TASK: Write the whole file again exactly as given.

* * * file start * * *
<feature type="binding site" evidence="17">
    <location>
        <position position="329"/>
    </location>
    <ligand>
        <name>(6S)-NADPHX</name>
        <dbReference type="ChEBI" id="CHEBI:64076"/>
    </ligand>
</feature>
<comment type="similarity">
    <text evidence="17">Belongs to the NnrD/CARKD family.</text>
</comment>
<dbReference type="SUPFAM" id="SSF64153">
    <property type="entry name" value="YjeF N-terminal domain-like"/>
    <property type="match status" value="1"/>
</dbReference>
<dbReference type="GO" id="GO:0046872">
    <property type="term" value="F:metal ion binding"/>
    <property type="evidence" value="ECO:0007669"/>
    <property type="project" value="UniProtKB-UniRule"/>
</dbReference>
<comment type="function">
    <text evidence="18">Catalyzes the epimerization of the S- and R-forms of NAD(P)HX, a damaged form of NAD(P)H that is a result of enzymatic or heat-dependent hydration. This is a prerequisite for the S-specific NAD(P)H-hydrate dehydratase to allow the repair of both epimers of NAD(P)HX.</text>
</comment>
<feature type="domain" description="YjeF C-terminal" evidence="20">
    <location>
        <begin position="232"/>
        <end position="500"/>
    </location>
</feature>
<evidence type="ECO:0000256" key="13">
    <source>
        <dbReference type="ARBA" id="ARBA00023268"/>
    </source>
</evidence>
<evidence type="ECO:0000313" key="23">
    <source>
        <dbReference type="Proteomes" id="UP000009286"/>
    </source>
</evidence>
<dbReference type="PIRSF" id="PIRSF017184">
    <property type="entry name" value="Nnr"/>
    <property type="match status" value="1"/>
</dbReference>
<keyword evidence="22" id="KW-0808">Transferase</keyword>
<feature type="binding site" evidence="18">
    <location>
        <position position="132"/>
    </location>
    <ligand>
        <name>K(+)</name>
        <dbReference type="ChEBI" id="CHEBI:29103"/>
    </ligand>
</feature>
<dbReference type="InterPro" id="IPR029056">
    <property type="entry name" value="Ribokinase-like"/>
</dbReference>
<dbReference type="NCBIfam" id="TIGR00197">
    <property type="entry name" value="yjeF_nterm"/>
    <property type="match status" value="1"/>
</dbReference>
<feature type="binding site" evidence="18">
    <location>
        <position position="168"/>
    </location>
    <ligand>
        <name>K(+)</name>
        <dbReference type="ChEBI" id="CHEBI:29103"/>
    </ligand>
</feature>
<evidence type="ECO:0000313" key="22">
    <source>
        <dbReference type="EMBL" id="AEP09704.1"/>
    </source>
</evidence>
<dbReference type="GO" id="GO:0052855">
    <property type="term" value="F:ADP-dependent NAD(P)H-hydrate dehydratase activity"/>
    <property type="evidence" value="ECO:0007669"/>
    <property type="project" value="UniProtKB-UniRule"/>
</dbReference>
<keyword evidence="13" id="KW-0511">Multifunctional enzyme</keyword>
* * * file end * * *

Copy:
<feature type="binding site" evidence="17">
    <location>
        <position position="329"/>
    </location>
    <ligand>
        <name>(6S)-NADPHX</name>
        <dbReference type="ChEBI" id="CHEBI:64076"/>
    </ligand>
</feature>
<comment type="similarity">
    <text evidence="17">Belongs to the NnrD/CARKD family.</text>
</comment>
<dbReference type="SUPFAM" id="SSF64153">
    <property type="entry name" value="YjeF N-terminal domain-like"/>
    <property type="match status" value="1"/>
</dbReference>
<dbReference type="GO" id="GO:0046872">
    <property type="term" value="F:metal ion binding"/>
    <property type="evidence" value="ECO:0007669"/>
    <property type="project" value="UniProtKB-UniRule"/>
</dbReference>
<comment type="function">
    <text evidence="18">Catalyzes the epimerization of the S- and R-forms of NAD(P)HX, a damaged form of NAD(P)H that is a result of enzymatic or heat-dependent hydration. This is a prerequisite for the S-specific NAD(P)H-hydrate dehydratase to allow the repair of both epimers of NAD(P)HX.</text>
</comment>
<feature type="domain" description="YjeF C-terminal" evidence="20">
    <location>
        <begin position="232"/>
        <end position="500"/>
    </location>
</feature>
<evidence type="ECO:0000256" key="13">
    <source>
        <dbReference type="ARBA" id="ARBA00023268"/>
    </source>
</evidence>
<evidence type="ECO:0000313" key="23">
    <source>
        <dbReference type="Proteomes" id="UP000009286"/>
    </source>
</evidence>
<dbReference type="PIRSF" id="PIRSF017184">
    <property type="entry name" value="Nnr"/>
    <property type="match status" value="1"/>
</dbReference>
<keyword evidence="22" id="KW-0808">Transferase</keyword>
<feature type="binding site" evidence="18">
    <location>
        <position position="132"/>
    </location>
    <ligand>
        <name>K(+)</name>
        <dbReference type="ChEBI" id="CHEBI:29103"/>
    </ligand>
</feature>
<dbReference type="InterPro" id="IPR029056">
    <property type="entry name" value="Ribokinase-like"/>
</dbReference>
<dbReference type="NCBIfam" id="TIGR00197">
    <property type="entry name" value="yjeF_nterm"/>
    <property type="match status" value="1"/>
</dbReference>
<feature type="binding site" evidence="18">
    <location>
        <position position="168"/>
    </location>
    <ligand>
        <name>K(+)</name>
        <dbReference type="ChEBI" id="CHEBI:29103"/>
    </ligand>
</feature>
<evidence type="ECO:0000313" key="22">
    <source>
        <dbReference type="EMBL" id="AEP09704.1"/>
    </source>
</evidence>
<dbReference type="GO" id="GO:0052855">
    <property type="term" value="F:ADP-dependent NAD(P)H-hydrate dehydratase activity"/>
    <property type="evidence" value="ECO:0007669"/>
    <property type="project" value="UniProtKB-UniRule"/>
</dbReference>
<keyword evidence="13" id="KW-0511">Multifunctional enzyme</keyword>